One of the activities that has helped me live with hydrocephalus is prayer. Has someone ever told you to “pray about it” and you wondered why you shouldn't just do something about it?
Sometimes we think that prayer isn't really anything but paying lip service to a custom. We think that praying about something important is not as useful as doing something concrete about it. In Matthew 7:7 Jesus says, “Ask, and it will be given to you; seek, and you will find; knock, and it will be opened to you.” (NASB) Jesus taught his disciples how to pray when they asked him to do so. He used verbs, action words, as examples of how to pray.
When you knock on a door, the owner of the door comes to your aid and opens the door to speak to you or let you in. When you ask, you are humbling yourself, recognizing your need and expressing the need to someone who can help you fill that need. A seeking person is actively looking for something or someone to assist her, whether it be by giving her knowledge or helping her lift a heavy load.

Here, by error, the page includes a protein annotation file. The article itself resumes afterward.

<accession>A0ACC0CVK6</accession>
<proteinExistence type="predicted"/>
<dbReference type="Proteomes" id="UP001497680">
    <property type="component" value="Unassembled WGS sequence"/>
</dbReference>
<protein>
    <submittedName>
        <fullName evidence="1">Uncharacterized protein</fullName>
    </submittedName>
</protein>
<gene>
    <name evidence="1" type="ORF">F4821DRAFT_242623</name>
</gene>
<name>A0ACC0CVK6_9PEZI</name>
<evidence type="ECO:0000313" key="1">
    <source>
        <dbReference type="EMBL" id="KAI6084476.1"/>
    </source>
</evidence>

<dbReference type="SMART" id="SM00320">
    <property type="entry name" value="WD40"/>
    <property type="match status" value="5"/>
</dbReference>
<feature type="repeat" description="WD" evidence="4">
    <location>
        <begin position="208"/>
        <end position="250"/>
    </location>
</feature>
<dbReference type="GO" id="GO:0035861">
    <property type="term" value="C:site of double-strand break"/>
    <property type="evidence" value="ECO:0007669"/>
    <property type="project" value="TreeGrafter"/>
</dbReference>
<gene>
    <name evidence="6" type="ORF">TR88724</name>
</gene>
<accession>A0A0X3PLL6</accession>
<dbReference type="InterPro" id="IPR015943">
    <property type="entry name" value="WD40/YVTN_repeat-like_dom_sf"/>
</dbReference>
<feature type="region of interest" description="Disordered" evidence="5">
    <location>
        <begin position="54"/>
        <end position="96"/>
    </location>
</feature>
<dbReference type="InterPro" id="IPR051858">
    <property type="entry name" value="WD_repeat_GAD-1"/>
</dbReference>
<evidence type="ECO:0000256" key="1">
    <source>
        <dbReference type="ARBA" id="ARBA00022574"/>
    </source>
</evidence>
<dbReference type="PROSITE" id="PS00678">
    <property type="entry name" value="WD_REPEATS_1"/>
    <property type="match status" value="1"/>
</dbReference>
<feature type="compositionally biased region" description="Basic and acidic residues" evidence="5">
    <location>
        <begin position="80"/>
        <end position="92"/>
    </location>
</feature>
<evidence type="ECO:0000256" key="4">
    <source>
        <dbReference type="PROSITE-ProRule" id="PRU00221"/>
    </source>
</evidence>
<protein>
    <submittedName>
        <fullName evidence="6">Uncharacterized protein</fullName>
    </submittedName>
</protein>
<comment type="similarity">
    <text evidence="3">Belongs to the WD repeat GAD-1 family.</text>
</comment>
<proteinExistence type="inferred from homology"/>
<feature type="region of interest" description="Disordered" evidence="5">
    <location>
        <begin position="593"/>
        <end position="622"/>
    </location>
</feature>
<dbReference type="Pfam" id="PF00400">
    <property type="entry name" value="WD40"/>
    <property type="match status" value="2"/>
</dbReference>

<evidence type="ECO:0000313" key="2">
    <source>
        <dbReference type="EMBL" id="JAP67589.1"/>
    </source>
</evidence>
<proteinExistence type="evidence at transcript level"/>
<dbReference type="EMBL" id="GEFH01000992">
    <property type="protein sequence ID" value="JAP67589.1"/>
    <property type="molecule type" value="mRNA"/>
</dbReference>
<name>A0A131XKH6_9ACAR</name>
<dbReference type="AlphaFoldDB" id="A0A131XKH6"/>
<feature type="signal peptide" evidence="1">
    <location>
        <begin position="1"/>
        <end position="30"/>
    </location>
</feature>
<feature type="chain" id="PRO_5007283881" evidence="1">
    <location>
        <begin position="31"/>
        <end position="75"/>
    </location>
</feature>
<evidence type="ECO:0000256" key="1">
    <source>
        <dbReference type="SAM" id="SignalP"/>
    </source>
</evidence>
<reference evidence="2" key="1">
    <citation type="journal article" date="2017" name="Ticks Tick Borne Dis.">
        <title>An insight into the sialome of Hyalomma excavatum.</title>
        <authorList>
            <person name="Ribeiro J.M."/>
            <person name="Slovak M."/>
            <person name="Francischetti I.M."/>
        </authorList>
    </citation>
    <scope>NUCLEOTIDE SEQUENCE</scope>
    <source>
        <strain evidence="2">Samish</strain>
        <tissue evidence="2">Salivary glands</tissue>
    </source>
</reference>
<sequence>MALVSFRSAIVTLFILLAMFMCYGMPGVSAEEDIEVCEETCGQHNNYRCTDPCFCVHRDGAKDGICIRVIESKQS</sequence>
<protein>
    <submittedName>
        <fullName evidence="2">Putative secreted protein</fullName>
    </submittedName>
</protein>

Jesus made it clear by how he lived his life that prayer is far more than just a nice custom. God wants us to actively bring our needs, desires, thoughts and feelings to him in prayer because he answers prayer. God is the god of action. If we ask, seek, and knock at God's door God will answer and help us find that which we seek. God may motivate us to do something we know would be helpful, but are reluctant to do. God may give us the humility to accept a friend's offer to assist, a friend who has been praying to know who might need God's love today. God will answer your prayer by answering his!
Prayer and action go hand in hand, as do trust and motivation. When we trust, we move forward confidently and with energy. We are motivated.
God is faithful. God will not fail us. God is worthy of our trust.